Scrabble – Epically failing online since 2008. But why?
In these days of social gaming, it’s easy to assume that every game ever invented has the opportunity to take on a new lease of life. In lots of cases, this is true – Only this morning I was sat on my train to work, listening to the unmistakable ‘jingle jingle’ soundtrack of a child playing Sonic the Hedgehog on his mother’s smartphone.
With the Facebook gaming platform in particular giving new life to old formats, lots of game makers are embracing this new change – with many finding new ways to monetise previously straight-forward games using micro-payments and social sharing.
There are plenty of examples of games who have done this well. Just take a look at the iTunes game chart or the Facebook game platform and you’ll see lots of old names, and not just ones from the digital age either. Tetris, Monopoly, Pacman, Uno, Chess, Trivial Pursuit – all have highly-popular and well made digital versions on all the major platforms.
Amongst all this success though, there’s one game that seems to have failed to capitalise on social gaming time after time: Scrabble.
Scrabble: It’s complicated
My own interest in Scrabble as a social game has been a long one – way back in 2009 I took part in an episode of BBC’s ‘Imagine’ which looked at a history of Scrabble, at a time when Scrabbulous was making it popular again. But now, 5 years later, Scrabble is still failing to get the attention it deserves – and it’s almost entirely their fault.
The reason for Scabble’s complicated history online is fairly simple: It all comes down to copyright. Unlike a lot of other popular games, the copyright for Scrabble is owned by different companies in different parts of the world. In particular, Hasbro, who own the North American rights, and Mattel, who control the rest of the world.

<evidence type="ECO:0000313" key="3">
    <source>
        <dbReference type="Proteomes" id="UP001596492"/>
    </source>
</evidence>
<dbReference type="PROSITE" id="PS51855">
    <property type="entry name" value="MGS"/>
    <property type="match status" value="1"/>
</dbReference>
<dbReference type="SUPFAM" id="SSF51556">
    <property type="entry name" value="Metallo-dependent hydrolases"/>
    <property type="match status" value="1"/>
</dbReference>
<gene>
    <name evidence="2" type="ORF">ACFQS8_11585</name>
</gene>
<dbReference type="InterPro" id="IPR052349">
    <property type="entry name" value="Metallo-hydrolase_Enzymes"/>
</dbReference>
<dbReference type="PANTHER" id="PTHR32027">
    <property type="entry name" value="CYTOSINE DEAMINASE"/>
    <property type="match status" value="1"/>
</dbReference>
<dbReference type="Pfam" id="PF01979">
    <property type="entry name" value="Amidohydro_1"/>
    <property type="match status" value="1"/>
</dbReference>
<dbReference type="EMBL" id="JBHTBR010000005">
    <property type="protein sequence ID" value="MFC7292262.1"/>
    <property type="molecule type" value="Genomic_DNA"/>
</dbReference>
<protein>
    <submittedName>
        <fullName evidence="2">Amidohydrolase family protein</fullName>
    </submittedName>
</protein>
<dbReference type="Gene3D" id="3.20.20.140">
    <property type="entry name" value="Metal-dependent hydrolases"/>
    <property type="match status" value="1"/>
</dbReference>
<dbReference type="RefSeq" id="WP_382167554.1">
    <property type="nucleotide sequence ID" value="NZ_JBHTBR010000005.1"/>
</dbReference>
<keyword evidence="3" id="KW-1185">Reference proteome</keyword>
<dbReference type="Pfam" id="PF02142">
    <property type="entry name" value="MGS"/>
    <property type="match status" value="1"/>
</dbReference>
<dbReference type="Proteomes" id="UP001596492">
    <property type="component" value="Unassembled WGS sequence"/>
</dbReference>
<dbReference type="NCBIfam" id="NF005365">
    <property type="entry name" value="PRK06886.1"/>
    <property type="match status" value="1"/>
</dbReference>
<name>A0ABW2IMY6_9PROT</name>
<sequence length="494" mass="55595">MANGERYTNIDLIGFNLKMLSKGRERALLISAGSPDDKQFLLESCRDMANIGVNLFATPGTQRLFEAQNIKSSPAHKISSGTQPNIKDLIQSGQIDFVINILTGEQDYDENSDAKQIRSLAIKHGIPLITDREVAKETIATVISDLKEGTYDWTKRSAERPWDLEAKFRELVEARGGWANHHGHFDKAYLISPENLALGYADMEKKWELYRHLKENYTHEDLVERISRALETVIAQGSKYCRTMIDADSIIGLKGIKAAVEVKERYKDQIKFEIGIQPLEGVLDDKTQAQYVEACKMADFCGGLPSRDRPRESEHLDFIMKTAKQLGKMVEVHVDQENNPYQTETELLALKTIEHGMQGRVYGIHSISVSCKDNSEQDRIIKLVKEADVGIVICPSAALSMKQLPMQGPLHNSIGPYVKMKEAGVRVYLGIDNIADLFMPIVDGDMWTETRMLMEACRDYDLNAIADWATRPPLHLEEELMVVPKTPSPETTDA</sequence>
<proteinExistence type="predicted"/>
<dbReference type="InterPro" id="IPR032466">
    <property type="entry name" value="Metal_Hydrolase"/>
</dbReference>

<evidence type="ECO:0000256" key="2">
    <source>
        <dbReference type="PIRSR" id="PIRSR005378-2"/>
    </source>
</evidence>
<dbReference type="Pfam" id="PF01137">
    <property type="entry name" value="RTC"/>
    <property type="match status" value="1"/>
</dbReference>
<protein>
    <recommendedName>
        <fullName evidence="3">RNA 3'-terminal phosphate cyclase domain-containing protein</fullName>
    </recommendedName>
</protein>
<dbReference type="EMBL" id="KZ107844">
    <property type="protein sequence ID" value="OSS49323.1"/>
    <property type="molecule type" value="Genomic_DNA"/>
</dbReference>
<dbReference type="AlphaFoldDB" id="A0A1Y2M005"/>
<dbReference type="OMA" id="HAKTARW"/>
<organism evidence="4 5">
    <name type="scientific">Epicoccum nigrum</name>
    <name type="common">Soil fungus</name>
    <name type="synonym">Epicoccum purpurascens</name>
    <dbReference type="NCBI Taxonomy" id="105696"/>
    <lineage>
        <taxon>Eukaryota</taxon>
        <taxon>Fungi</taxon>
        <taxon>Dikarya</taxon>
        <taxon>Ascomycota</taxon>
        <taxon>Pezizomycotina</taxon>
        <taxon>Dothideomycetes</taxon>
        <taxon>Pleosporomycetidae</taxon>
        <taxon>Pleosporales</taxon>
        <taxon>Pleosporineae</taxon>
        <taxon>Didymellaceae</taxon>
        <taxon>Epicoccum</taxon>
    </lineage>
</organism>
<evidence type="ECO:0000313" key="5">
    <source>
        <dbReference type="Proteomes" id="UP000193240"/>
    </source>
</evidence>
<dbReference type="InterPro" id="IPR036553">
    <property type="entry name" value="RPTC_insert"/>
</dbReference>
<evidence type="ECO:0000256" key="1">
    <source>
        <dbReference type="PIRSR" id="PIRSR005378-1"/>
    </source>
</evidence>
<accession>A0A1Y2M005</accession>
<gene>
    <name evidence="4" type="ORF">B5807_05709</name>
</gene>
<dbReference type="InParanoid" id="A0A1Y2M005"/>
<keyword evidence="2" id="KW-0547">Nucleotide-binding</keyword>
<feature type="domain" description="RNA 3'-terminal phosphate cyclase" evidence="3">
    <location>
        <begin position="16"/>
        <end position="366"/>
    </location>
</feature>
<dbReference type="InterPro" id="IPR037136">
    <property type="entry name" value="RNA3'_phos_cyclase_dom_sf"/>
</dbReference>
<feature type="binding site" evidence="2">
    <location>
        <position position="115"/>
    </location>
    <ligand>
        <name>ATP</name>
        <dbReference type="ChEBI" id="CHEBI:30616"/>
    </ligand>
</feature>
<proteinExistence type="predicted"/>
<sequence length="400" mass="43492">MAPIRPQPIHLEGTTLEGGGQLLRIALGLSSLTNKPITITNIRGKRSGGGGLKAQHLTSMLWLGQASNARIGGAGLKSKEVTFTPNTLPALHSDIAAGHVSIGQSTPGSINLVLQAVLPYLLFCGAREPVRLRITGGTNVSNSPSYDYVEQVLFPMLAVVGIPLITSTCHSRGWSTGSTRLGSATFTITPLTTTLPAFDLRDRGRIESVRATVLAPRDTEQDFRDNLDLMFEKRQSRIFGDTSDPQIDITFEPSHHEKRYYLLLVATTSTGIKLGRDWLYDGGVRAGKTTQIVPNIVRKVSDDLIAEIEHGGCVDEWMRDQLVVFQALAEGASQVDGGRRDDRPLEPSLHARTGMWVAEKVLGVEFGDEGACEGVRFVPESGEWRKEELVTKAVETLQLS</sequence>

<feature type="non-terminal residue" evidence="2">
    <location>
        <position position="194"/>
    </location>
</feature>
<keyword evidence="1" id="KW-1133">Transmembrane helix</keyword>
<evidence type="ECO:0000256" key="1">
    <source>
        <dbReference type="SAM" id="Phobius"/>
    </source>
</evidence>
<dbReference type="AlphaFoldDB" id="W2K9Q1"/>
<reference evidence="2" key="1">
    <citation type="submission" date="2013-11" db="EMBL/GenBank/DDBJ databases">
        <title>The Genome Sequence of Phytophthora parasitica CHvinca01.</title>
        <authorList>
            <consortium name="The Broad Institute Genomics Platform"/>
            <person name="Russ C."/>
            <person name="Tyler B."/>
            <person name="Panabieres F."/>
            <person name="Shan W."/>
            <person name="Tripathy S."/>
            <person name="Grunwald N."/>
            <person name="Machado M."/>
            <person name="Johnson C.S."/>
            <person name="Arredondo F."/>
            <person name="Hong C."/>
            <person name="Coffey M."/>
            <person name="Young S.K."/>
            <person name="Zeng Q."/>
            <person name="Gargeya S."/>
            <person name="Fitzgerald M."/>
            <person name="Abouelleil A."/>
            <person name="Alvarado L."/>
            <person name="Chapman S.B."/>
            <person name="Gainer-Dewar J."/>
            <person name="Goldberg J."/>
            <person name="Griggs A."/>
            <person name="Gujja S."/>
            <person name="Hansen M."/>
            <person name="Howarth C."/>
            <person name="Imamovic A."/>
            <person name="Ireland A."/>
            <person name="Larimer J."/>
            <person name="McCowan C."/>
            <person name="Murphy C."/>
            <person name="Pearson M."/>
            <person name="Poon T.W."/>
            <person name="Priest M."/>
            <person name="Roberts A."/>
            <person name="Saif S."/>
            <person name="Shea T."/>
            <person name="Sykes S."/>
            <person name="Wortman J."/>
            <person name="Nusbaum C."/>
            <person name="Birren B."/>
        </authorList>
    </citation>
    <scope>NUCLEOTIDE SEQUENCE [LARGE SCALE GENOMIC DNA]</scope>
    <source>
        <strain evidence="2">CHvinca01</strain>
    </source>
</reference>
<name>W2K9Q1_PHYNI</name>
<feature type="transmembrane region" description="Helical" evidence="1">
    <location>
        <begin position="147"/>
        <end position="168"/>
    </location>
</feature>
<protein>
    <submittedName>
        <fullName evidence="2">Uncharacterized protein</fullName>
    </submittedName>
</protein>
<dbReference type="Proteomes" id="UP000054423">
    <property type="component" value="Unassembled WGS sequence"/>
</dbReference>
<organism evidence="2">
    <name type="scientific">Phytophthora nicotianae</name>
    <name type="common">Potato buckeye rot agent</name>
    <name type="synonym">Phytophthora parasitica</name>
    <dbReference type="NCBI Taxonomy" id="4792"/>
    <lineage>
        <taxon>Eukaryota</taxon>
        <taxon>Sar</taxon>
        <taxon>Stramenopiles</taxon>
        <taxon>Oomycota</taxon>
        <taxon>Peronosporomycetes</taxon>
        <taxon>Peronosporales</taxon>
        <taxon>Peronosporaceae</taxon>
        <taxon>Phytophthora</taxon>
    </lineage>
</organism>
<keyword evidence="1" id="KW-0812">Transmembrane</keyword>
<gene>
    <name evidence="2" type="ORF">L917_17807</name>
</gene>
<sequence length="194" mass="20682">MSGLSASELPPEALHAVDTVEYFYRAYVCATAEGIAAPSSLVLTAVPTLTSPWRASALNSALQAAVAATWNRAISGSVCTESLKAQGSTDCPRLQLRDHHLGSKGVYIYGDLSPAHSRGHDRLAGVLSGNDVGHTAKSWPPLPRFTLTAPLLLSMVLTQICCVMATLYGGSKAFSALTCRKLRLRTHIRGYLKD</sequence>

Back when Facebook was first gaining popularity, ‘Scrabbulous’ took the platform by storm – but Scrabble themselves completely failed to capitalise on this popularity. Whilst Scrabble eventually launched their own version, the complicated copyright situation meant players in the US and Canada weren’t allowed to play against those of us in the rest of the world – a major flaw in a global-social game.
6 Years Later…
Fast forward to 2014 and once again it’s a young pretender who is getting all the attention – Words with Friends. And this time, it isn’t just the digital landscape which is at stake – the more traditional ‘board game’ shelves are looking busier, too.
I was struck by just how well ‘Words with Friends’ have done last week, while watching an episode of the US TV show ‘Modern Family’. A Words with Friends game plays a very large part in the episode’s plot – the sort of coverage that a famous game like Scrabble will be kicking themselves over.
And, as I mentioned above, pop into your local toy shop and you’ll even find physical copies of the game on the shelves next to Scrabble – a shelf which Scrabble have held the dominion over for decades.
Sure – you’ll now find official versions of the Scrabble game on both Facebook and in the iTunes store. But you can’t argue the fact that in both cases they lost the ‘early adopter’ advantage to a rival, most likely due to their own internal complications.
So what can the rest of us learn from Scrabble’s apparent failure?
Well, the obvious ‘take home message’ is the need to be quick and responsive – if you spend too long umm’ing and ah’ing over your own internal politics, you will inevitably find a competitor will come along and do what you wanted to do before you manage it.
It also highlights the importance of knowing what platforms and systems are emerging, BEFORE they peak. Don’t get me wrong – I’m certainly not advocating trying every platform and site out there, just ‘because’ – but if you don’t know where your audience are currently hanging out (virtually), you’re falling at the first hurdle.
Keep one eye on your audience, another on your competitors and you shouldn’t go far wrong.